Matteo Salvini had been an open admirer of Vladimir Putin before the invasion.AP
"Several months have passed and people are paying two, three, even four times more for their bills," he told Rtl radio. "And after seven months, the war continues and Russian Federation coffers are filling with money.
"Are the sanctions working? No. Today, those who have been sanctioned are winners and those who put the sanctions in place are on their knees," he tweeted the day earlier.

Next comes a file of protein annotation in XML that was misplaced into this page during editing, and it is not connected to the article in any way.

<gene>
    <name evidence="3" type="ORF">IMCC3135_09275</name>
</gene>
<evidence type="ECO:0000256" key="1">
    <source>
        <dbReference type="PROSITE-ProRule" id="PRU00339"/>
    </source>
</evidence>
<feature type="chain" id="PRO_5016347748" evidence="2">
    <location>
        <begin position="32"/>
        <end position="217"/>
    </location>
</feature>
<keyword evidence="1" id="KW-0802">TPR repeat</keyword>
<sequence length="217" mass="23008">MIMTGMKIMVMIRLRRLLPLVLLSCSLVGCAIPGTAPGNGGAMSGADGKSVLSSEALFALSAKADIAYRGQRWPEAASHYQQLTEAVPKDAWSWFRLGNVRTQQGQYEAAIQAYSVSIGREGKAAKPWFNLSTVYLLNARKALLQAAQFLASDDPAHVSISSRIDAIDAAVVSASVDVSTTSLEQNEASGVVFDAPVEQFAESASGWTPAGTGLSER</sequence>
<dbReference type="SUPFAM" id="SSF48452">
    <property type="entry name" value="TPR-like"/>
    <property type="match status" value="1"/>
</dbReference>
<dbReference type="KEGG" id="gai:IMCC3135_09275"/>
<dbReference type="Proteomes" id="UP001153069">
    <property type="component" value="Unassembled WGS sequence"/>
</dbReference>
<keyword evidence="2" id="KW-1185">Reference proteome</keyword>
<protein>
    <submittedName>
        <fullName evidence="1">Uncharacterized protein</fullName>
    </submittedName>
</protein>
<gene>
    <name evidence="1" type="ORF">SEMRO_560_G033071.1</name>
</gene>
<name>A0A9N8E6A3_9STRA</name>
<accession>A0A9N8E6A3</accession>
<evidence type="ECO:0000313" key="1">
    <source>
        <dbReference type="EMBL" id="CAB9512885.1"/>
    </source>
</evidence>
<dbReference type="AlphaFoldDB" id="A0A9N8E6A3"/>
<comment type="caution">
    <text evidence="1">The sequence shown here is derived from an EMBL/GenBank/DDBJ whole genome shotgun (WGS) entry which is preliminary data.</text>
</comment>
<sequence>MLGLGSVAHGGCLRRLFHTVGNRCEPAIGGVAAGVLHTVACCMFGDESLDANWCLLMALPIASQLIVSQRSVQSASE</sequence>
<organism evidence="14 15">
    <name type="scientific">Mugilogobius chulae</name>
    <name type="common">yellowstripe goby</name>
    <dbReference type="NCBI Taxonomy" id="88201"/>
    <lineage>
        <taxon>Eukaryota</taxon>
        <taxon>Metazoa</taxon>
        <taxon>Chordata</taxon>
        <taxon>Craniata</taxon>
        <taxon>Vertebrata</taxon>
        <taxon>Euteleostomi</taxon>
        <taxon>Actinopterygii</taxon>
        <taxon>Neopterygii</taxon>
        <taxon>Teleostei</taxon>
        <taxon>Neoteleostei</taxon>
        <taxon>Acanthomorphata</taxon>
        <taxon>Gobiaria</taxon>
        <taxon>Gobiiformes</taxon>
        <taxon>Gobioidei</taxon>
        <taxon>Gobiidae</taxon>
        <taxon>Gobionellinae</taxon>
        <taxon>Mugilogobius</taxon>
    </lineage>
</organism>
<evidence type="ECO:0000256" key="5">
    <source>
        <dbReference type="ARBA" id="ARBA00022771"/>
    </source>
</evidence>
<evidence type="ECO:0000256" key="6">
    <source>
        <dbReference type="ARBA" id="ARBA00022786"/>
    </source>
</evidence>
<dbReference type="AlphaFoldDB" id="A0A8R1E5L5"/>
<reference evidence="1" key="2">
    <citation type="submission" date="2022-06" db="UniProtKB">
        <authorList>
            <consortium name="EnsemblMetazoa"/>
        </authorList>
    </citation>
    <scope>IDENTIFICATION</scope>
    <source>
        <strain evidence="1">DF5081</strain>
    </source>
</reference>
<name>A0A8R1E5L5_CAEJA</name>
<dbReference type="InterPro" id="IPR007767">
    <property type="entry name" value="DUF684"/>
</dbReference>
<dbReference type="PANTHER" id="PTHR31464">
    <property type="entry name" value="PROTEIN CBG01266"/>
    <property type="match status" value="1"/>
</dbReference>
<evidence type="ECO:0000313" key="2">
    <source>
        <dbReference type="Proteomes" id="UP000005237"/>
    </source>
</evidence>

"It's evident that someone in Europe has made a bad calculation. It is essential to rethink the strategy to save jobs and businesses in Italy," he said.
Skyrocketing energy prices since the start of the war in Ukraine have wreaked economic pain on countries in the European Union which before the war had been reliant on Russia for a large chunk of its gas supplies.
Following Salvini's comments, Enrico Letta, leader of the Democratic Party and one of his main adversaries ahead of parliamentary elections on September 25 retorted on Twitter: "I think (Russian President Vladimir) Putin couldn't have said it better."
The leaders of Italy's main parties were due to speak later on Sunday at a debate.